Report: Samsung closing on Apple in mobile payments, but only 6% of iPhone users access Pay

Samsung Pay has grown faster than Apple Pay since its U.S. launch in September, according to Bloomberg. But mobile payments are still a very long way from seeing mass-market traction.

Bloomberg reports Samsung's mobile wallet has accrued 5 million users and rung up more than $500 million in transactions in the last six months. Google's Android Pay also came online in September and claims 5 million users, while Apple Pay's audience has grown to 12 million users since it launched in October 2014.

Samsung has an edge in mobile payments because its LoopPay technology mimics a traditional magnetic-stripe card when the phone is used with an in-store reader of physical cards. So retailers can use existing point-of-sale equipment to accept Samsung Pay, while Apple Play works only with select NFC retail terminals.

A lack of supporting handsets continues to shackle the market, however. Samsung Pay is supported by only five Galaxy phones, and Apple Pay works only on the iPhone 6 and 6s lines, as well as the Apple Watch paired with an iPhone 5 or more recent model.

But uptake of mobile payments is still meager even among users whose handsets support such services. Crone Consulting LLC estimates that only 6 percent of consumers who can use Apple Pay actually do so, 4 percent of those who own devices that support Samsung Pay use it, and only 1 percent of those who can use Android Pay do.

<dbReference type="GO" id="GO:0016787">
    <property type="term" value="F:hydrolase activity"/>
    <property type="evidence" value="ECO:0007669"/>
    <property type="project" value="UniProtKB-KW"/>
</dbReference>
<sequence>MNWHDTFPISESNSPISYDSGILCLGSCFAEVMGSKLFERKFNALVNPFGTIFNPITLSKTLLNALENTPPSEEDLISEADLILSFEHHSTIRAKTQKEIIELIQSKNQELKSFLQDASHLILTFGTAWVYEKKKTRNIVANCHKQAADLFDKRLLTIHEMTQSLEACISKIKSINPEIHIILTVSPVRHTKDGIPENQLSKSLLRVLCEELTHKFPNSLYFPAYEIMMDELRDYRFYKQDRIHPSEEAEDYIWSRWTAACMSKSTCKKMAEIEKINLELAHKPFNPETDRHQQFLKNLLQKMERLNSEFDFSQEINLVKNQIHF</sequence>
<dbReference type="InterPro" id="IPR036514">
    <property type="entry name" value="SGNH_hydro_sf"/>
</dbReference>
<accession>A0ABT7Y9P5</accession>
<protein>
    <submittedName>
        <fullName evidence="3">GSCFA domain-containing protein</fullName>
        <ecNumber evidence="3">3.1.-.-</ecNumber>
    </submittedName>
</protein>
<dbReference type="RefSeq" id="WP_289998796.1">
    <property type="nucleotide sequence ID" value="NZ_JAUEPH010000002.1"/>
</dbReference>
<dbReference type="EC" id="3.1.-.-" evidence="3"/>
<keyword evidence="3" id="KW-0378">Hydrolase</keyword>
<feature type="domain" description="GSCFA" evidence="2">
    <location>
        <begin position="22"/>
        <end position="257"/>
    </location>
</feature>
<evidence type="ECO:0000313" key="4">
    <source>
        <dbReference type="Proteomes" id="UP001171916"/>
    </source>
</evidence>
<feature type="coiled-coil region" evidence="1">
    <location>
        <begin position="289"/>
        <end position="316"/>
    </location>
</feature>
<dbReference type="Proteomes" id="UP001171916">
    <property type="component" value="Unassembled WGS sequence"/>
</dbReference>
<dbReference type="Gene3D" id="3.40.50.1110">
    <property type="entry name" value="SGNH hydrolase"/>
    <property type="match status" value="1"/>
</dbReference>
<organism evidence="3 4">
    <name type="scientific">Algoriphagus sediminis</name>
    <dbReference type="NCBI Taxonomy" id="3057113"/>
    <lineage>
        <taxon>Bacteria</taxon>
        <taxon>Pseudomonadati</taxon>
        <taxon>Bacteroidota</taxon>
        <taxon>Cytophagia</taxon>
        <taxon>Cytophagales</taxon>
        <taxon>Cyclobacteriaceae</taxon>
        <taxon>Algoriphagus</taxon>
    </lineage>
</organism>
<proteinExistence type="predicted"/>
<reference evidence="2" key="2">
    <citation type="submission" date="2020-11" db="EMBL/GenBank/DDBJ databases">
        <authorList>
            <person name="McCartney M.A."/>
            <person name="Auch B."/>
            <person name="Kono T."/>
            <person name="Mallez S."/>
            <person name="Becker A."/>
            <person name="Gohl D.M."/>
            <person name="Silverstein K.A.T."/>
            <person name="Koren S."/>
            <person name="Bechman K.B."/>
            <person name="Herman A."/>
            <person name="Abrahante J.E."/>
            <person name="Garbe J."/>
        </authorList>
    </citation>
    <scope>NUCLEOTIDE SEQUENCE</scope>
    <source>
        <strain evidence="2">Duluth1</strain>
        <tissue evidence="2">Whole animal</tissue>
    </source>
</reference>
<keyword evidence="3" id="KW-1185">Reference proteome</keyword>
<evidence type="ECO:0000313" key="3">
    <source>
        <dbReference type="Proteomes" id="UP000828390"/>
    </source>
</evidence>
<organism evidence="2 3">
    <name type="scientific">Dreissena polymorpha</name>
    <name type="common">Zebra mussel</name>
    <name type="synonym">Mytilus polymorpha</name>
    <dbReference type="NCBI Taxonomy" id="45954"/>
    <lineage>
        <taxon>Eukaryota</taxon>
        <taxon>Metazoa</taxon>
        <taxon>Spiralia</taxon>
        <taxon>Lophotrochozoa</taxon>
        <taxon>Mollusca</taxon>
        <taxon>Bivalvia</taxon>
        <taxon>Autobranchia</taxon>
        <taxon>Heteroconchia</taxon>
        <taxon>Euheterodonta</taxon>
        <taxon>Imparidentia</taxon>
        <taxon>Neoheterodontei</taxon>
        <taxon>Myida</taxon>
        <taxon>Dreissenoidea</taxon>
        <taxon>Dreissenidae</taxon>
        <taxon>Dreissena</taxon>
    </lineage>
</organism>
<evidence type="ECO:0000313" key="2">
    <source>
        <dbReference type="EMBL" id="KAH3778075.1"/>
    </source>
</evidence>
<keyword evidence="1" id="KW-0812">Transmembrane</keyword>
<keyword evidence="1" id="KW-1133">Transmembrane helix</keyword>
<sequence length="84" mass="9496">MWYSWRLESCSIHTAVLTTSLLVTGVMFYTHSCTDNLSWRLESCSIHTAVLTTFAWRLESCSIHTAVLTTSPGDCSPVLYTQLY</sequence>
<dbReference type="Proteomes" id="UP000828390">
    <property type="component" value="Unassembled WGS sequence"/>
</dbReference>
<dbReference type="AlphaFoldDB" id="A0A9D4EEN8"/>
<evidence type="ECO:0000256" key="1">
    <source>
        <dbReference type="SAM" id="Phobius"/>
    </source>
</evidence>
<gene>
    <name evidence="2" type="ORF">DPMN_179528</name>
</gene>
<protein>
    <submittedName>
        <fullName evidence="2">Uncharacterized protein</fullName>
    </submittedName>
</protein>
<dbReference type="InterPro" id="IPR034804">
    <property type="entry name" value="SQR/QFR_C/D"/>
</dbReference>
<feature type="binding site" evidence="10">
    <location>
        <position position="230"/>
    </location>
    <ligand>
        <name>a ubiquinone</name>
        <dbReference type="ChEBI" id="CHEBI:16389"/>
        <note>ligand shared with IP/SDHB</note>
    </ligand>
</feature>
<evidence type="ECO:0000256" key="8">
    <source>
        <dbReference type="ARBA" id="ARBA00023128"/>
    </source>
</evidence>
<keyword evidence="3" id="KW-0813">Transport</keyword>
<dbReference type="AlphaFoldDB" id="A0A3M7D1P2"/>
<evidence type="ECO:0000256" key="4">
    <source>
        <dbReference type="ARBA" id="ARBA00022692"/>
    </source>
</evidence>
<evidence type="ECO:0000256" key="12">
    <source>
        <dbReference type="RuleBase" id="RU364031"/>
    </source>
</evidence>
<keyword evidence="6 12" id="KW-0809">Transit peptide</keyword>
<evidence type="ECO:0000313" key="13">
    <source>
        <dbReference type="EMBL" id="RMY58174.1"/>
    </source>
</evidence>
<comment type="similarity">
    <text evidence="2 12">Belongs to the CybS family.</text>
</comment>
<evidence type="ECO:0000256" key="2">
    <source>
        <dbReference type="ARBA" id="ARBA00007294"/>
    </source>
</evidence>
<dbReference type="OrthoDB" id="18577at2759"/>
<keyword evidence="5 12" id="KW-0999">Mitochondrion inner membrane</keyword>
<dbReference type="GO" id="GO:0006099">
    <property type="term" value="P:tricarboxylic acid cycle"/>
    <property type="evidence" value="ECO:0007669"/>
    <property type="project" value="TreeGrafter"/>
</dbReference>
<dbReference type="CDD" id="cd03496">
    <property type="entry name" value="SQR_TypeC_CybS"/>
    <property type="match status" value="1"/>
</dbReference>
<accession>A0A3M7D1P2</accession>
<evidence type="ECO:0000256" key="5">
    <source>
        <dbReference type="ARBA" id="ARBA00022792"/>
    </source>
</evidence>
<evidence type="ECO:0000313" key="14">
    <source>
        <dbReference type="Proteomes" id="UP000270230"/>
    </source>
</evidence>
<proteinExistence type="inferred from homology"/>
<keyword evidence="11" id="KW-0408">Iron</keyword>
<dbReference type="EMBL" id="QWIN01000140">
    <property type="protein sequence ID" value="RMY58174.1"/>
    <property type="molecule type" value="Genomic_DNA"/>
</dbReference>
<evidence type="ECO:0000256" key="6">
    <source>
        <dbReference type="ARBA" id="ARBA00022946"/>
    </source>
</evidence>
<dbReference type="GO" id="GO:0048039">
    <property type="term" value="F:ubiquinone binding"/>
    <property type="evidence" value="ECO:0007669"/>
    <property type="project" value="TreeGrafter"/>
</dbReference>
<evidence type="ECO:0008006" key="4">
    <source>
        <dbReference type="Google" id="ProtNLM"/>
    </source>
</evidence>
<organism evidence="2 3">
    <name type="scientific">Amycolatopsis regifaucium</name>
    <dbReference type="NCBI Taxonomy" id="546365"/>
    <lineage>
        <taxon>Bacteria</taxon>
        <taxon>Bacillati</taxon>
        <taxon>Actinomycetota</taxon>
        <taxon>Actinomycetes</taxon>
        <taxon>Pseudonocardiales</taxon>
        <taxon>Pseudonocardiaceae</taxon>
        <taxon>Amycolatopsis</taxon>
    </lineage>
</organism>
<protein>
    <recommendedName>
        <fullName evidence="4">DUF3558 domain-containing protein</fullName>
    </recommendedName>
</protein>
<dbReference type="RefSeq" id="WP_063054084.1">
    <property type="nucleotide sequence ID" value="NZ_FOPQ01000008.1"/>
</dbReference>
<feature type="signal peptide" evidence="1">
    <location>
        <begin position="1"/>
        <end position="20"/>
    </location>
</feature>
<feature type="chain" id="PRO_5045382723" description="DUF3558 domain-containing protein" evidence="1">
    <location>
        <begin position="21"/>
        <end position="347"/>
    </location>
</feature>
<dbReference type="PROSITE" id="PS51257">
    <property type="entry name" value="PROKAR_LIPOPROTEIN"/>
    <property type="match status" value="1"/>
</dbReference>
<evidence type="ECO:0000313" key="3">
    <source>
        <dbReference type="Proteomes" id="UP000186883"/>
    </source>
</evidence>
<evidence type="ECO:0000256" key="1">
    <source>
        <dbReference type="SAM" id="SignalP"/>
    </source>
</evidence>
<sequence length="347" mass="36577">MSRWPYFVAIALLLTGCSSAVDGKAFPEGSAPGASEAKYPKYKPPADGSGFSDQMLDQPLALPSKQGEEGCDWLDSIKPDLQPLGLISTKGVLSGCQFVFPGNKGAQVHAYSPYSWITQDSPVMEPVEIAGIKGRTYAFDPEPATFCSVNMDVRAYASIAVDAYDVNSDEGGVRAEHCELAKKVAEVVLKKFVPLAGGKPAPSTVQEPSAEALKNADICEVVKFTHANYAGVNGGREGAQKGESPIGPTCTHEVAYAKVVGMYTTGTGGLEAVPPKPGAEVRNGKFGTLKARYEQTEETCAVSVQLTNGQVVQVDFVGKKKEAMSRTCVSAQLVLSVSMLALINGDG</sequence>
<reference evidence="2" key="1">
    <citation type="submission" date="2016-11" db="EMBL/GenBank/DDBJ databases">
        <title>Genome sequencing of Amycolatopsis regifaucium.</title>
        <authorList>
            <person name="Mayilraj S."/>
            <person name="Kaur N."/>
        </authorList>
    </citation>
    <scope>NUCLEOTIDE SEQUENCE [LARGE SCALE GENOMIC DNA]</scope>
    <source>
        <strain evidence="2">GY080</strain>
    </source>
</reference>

Mobile payments still hold enormous promise, of course. Eventually, they will help advertisers deliver highly targeted marketing campaigns, providing accurate ROI data based on sales at the retail counter.

But retailers and marketers have yet to give consumers a reason to pay with their phones rather than using credit cards or cash. Even the most efficient mobile payments scheme is no more convenient than traditional payment methods, so marketers must find innovative, creative ways to add value to mobile payments beyond the simple novelty factor.

The mobile payments provider that can give users a reason to pull out their phones at the point of sale -- and that can clearly and simply explain the value proposition to consumers -- will have a huge leg up in a wide-open market.

For more:
- see this Bloomberg report

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